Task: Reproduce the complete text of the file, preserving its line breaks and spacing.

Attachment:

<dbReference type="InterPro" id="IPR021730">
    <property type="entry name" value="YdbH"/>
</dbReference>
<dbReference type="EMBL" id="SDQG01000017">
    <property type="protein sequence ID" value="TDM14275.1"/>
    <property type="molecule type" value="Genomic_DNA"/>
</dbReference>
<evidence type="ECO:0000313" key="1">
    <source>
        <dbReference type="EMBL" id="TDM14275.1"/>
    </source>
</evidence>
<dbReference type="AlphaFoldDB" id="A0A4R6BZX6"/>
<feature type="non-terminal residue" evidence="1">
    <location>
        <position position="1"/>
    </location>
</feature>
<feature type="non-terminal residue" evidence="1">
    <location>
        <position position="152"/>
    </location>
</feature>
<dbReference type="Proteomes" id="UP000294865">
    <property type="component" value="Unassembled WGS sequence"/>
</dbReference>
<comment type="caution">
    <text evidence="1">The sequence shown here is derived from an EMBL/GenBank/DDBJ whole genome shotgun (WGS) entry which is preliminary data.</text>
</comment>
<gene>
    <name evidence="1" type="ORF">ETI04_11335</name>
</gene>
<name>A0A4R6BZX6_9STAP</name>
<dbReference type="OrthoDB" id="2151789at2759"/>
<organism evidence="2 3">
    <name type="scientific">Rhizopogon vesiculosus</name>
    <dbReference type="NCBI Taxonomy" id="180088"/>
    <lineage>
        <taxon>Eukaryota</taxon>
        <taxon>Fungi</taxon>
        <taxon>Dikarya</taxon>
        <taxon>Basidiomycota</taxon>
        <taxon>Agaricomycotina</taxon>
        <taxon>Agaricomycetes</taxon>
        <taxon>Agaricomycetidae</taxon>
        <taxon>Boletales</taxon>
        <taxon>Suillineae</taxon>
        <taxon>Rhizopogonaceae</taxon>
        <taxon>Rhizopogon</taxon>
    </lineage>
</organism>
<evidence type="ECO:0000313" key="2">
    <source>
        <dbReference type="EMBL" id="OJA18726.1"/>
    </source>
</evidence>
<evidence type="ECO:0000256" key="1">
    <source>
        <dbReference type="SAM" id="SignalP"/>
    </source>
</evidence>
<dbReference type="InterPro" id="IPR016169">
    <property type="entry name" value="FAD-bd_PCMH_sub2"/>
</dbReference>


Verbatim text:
<dbReference type="InterPro" id="IPR021730">
    <property type="entry name" value="YdbH"/>
</dbReference>
<dbReference type="EMBL" id="SDQG01000017">
    <property type="protein sequence ID" value="TDM14275.1"/>
    <property type="molecule type" value="Genomic_DNA"/>
</dbReference>
<evidence type="ECO:0000313" key="1">
    <source>
        <dbReference type="EMBL" id="TDM14275.1"/>
    </source>
</evidence>
<dbReference type="AlphaFoldDB" id="A0A4R6BZX6"/>
<feature type="non-terminal residue" evidence="1">
    <location>
        <position position="1"/>
    </location>
</feature>
<feature type="non-terminal residue" evidence="1">
    <location>
        <position position="152"/>
    </location>
</feature>
<dbReference type="Proteomes" id="UP000294865">
    <property type="component" value="Unassembled WGS sequence"/>
</dbReference>
<comment type="caution">
    <text evidence="1">The sequence shown here is derived from an EMBL/GenBank/DDBJ whole genome shotgun (WGS) entry which is preliminary data.</text>
</comment>
<gene>
    <name evidence="1" type="ORF">ETI04_11335</name>
</gene>
<name>A0A4R6BZX6_9STAP</name>
<dbReference type="OrthoDB" id="2151789at2759"/>
<organism evidence="2 3">
    <name type="scientific">Rhizopogon vesiculosus</name>
    <dbReference type="NCBI Taxonomy" id="180088"/>
    <lineage>
        <taxon>Eukaryota</taxon>
        <taxon>Fungi</taxon>
        <taxon>Dikarya</taxon>
        <taxon>Basidiomycota</taxon>
        <taxon>Agaricomycotina</taxon>
        <taxon>Agaricomycetes</taxon>
        <taxon>Agaricomycetidae</taxon>
        <taxon>Boletales</taxon>
        <taxon>Suillineae</taxon>
        <taxon>Rhizopogonaceae</taxon>
        <taxon>Rhizopogon</taxon>
    </lineage>
</organism>
<evidence type="ECO:0000313" key="2">
    <source>
        <dbReference type="EMBL" id="OJA18726.1"/>
    </source>
</evidence>
<evidence type="ECO:0000256" key="1">
    <source>
        <dbReference type="SAM" id="SignalP"/>
    </source>
</evidence>
<dbReference type="InterPro" id="IPR016169">
    <property type="entry name" value="FAD-bd_PCMH_sub2"/>
</dbReference>